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Why Fewer Colorado Teens Are Smoking Marijuana Even Though It's Legal

While many anti-drug advocates believed legalization would result in increased marijuana use among teenagers, the reverse seems to be true according to the latest numbers out of Colorado.

The researchers - as part of the larger Healthy Kids Colorado Survey - asked 17,000 high school students whether they had used marijuana during the preceding 30 days: 21.2 percent of Colorado high school students surveyed said yes: that's a slight decrease from 2011, when 22 percent reported they'd smoked pot in the previous month.

Although just under half of students polled - 48 percent - said they viewed regular marijuana use as a "risky" behaviour, some scientific research says they should consider it a threat to their health. "There are some reasons to think that adolescents may be uniquely susceptible to lasting damage from marijuana use," according to the American Psychological Association.

Until the early or mid-20s, "the brain is still under construction," according to neuroscientist Staci Gruber, PhD, and the frontal cortex - the region critical to planning, judgment, decision-making and personality - is one of the last areas to fully develop."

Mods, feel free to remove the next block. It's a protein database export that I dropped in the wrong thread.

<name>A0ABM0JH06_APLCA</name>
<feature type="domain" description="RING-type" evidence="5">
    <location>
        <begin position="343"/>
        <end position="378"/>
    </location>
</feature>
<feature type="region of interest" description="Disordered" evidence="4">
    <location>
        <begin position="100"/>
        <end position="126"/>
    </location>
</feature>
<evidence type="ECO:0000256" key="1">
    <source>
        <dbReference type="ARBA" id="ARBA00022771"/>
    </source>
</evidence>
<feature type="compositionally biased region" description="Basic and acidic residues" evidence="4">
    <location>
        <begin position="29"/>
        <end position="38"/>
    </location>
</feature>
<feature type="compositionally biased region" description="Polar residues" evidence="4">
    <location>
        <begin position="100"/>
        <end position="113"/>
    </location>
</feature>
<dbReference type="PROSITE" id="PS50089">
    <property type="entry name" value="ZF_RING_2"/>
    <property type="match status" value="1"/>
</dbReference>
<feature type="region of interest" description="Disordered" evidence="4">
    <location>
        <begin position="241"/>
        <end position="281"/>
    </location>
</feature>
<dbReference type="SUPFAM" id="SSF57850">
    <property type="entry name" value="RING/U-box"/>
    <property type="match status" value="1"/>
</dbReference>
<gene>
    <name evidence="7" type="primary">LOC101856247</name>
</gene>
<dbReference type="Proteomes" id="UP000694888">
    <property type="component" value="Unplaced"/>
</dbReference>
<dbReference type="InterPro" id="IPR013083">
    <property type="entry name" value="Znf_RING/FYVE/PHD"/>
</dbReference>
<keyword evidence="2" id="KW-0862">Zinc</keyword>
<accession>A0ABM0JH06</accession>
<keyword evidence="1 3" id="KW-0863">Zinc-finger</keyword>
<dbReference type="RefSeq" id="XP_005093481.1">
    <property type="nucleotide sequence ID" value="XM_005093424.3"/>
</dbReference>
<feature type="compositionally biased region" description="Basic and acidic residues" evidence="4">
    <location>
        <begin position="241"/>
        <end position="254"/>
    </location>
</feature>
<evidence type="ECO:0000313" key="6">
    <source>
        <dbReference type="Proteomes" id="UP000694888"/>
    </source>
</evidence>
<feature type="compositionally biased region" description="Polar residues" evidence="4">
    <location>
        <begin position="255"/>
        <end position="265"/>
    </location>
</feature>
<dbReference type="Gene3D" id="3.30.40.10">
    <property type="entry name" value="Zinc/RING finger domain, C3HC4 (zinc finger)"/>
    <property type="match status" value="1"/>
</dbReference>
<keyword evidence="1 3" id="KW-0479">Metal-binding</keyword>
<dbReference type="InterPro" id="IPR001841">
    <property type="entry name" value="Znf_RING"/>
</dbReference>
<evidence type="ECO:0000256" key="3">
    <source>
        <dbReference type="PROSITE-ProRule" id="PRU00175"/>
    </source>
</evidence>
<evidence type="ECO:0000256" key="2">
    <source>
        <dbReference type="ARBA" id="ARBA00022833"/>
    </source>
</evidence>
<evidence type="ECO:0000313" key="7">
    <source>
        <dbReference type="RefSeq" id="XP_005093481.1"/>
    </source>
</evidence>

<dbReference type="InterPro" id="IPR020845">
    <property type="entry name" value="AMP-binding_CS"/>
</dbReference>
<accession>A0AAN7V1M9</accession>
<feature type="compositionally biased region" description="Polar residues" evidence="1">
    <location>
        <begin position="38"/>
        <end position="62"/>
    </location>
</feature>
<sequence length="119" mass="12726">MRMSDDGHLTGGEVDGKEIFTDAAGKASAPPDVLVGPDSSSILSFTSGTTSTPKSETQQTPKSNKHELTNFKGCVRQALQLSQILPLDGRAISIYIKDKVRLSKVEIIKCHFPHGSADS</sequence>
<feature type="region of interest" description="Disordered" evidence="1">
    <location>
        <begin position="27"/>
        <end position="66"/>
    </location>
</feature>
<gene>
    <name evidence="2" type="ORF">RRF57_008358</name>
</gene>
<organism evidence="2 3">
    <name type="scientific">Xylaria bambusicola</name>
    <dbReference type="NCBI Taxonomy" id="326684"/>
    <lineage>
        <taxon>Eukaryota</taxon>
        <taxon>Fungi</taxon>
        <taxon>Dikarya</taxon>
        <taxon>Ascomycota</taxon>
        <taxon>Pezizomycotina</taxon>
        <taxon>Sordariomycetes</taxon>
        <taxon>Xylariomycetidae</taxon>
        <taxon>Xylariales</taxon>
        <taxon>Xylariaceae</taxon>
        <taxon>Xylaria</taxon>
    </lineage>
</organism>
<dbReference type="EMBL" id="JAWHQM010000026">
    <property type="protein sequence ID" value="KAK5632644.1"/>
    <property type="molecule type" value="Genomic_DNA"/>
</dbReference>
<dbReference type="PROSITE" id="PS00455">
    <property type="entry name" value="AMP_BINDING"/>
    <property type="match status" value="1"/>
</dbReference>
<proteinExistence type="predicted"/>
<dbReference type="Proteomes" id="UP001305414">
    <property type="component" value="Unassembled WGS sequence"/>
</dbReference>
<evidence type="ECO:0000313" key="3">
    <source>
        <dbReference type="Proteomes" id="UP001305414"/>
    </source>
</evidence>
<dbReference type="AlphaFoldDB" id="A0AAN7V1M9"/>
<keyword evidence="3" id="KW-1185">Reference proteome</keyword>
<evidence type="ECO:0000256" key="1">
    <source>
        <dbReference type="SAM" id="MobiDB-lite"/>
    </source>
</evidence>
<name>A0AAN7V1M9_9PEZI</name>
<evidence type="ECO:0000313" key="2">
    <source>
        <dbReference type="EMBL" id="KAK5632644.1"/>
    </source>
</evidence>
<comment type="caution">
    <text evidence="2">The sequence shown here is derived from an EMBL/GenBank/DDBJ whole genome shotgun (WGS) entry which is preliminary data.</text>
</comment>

The number of kids trying marijuana hasn't risen since legalization, a central fear of anti-legalization advocates.

Parents influence choices their kids make

The study authors concluded that parents had the most influence over whether their children experimented with things like alcohol, tobacco or cannabis.

"If a parent feels it's wrong to use marijuana, their children are four times less likely to use marijuana," it said a press release about the survey. "If a parent feels it's wrong to smoke cigarettes, their children are six times less likely to smoke cigarettes. And if a parent feels it's wrong to drink alcohol regularly, their children are three times less likely to binge drink."

Dr. Larry Wolk, executive director and chief medical officer of the Colorado Department of Public Health and Environment, said young people generally follow the example set by the their parents.

"The Healthy Kids Colorado Survey shows parents who make healthy choices have children who make healthy choices," said Dr. Larry Wolk, executive director and chief medical officer of the Colorado Department of Public Health and Environment. "This comprehensive survey of youth behavior lays out the path to a healthier generation of Coloradans."


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